Moixa, the U.K.-based energy storage developer, is prepping for international expansion supported by a planned future funding round and leveraging the scale of its ongoing growth in Japan.
The firm is now managing more than 10,000 residential batteries in Japan, networked and managed as a fleet, less than a year after entering that country's market. It has a head start on many of its competitors, having started work on virtual power plant trials back in 2013.
Moixa is now looking to leverage the flood of data and experience gained from its rapid progress in Japan. The company is adding 10 megawatt-hours of capacity to its GridShare platform every month through its partnership with the Japanese conglomerate Itochu, with a network that now totals 100 megawatt-hours.
The London-based developer set a target of 200 megawatt-hours under management by the end of 2020, and the company told GTM it's on track to exceed that goal thanks to rapid growth in Japan.
Moixa founder and CEO Simon Daniel said a combination of the company’s flexible system and the fundamentals of the Japanese market have allowed for its rapid scale-up.
“Japan has low interest rates, so the cost of borrowing money is lower. The energy prices are quite high. The concern about energy loss and backup during storms is significant. The transition from nuclear is significant, so there are a number of factors in Japan that mean the economics of behind-the-meter storage are [more attractive],” Daniel explained.
Moixa makes battery hardware as well as software, and its systems are bidirectional. The lessons learned from its pool of installations are providing useful data ahead of future battery rollouts and for the growth of EVs, or as Moixa refers to them, “batteries on wheels.”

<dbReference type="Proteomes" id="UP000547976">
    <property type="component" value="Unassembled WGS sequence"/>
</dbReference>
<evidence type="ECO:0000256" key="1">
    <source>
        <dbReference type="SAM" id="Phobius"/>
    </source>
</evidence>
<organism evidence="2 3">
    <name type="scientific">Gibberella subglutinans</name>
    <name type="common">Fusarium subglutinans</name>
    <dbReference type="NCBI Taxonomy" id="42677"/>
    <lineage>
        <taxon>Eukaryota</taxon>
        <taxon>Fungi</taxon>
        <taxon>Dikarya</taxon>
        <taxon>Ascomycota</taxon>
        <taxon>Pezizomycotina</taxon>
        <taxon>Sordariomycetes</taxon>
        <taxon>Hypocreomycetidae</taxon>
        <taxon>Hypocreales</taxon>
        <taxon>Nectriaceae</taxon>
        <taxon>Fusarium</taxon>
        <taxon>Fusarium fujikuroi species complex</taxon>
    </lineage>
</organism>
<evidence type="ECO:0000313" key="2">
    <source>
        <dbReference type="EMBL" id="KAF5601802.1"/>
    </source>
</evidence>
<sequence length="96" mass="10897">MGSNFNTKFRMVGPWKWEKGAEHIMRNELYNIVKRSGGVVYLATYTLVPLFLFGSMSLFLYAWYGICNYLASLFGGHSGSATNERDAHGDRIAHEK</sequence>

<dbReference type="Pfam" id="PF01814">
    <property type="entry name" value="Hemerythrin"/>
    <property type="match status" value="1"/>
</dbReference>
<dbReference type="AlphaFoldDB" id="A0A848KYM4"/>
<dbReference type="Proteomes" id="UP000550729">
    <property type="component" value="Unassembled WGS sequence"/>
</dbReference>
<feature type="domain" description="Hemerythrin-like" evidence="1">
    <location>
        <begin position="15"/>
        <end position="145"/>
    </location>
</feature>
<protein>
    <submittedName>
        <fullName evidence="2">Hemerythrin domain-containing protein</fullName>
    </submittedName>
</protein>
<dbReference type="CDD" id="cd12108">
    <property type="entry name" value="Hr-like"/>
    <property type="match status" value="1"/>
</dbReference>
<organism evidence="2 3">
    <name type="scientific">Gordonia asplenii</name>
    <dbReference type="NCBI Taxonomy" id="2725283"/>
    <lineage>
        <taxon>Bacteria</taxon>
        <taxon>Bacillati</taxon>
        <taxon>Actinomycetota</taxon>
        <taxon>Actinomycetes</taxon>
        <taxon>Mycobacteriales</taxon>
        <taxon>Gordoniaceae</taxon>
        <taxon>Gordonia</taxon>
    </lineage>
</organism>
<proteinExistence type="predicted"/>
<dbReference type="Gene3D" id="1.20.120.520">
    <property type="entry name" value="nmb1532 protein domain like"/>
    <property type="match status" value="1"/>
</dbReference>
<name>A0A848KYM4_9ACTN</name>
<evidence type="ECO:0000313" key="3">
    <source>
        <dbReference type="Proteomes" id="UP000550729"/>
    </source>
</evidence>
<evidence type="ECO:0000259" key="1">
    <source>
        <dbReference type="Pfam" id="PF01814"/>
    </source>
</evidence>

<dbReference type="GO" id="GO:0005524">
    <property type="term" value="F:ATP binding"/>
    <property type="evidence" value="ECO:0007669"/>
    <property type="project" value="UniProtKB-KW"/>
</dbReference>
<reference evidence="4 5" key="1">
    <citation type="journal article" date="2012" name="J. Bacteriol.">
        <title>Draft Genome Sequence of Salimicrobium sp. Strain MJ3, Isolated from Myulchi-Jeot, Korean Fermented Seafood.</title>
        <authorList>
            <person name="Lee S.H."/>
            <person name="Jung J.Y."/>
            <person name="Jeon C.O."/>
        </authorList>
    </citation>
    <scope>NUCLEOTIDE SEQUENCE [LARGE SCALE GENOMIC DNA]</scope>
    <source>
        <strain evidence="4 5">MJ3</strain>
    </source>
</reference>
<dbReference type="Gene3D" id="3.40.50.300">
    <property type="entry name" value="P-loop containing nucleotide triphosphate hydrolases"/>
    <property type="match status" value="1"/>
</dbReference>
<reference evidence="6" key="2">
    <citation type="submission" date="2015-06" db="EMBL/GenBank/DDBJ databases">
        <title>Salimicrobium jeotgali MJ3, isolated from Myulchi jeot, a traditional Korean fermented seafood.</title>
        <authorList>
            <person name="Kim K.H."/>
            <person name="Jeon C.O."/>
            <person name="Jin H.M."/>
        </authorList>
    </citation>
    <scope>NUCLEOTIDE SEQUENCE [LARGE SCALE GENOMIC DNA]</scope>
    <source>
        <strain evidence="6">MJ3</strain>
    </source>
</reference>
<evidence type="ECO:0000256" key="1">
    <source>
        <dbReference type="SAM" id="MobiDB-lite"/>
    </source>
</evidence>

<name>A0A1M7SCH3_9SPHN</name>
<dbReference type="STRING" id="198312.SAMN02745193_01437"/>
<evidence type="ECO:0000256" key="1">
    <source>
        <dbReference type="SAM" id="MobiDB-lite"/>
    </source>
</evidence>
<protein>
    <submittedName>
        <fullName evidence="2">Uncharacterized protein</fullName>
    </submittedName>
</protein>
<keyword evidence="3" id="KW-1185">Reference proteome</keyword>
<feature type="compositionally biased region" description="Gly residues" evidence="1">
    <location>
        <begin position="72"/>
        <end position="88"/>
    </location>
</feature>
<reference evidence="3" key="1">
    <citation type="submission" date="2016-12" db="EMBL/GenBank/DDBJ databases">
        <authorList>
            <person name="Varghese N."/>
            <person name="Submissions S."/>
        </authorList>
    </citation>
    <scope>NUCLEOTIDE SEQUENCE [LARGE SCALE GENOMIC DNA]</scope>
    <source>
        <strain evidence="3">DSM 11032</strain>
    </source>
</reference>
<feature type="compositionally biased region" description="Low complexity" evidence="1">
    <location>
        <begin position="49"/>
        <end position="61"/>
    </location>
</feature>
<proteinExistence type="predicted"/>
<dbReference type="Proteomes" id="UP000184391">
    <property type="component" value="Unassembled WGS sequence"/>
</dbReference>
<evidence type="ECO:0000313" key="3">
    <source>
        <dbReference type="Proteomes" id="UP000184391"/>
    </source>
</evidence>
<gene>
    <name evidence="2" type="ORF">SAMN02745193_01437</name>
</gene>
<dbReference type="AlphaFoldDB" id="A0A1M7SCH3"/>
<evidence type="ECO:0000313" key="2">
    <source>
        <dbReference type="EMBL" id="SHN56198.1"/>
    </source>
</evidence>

Much like sonnen's systems, the capabilities and functionality enabled by Moixa's GridShare software are a differentiator. It was the first to create a virtual power plant in the U.K. from residential batteries after being awarded government backing for a 250-unit trial in 2013. It's been scaling up such rollouts and collecting data ever since.
A project launched this year on England's south coast using third-party assets, including EV batteries, could be scaled up to 17 megawatts.
Capital raise coming
Some behind-the-meter batteries are designed to focus on specific tasks, such as load-shifting or enabling self-consumption of on-site renewables. The Moixa system was designed to be flexible, with the software determining how the battery best-serves the customer.
With that in mind, the company is preparing for deeper international expansion.
“We're looking at models for Europe, Australia and the U.S. and considering how best to take our technology global. In the next stage, we will raise additional capital...to enable further and faster support of our international markets,” Daniel said.
As it stands, Moixa has a small partnership in Ireland and a Europe-wide arrangement with Honda as its “smart charging partner.” Last month the Japanese car giant has brought forward its plans to switch to manufacturing electric-only cars from 2025 to 2022.
Honda led the most recent £8.6 million ($11 million) investment round into Moixa in May. Itochu invested £5 million in January 2018, a year after Japanese utility Tepco had put in £500,000. The U.K. government has also supported the company's technology development with grant funding.
Moixa’s home market in the U.K. remains of interest, as Daniel believes the lessons from Japan are highly relevant there.
“Because the U.K. and Japan are both islands, virtually all...[the] electricity comes locally. The U.K. has a 40-gigawatt grid, of which 1 to 2 gigawatts comes via the interconnectors [with Europe]. So, 95 percent of U.K. electricity comes from the U.K. Because the U.K. gets more than half its power from low-carbon sources — nuclear, wind and solar — we're very dependent as a nation-state on technology to manage balancing and flexibility.”
Renewable sources overtook fossil fuels for the first time in the third quarter in the U.K., highlighting the growing influence of variable sources in that low-carbon mix.
He compares that to Germany, which has access to France’s nuclear power when its renewables fleet underperform and which Daniel said will spend €3 billion to send excess power to Austria when solar and wind flood the grid.
“Japan recognizes that island nations like us are similar and so is the energy system. Japan tracks and invests in U.K. companies because ultimately, the energy systems at the macro level are the same,” said Daniel.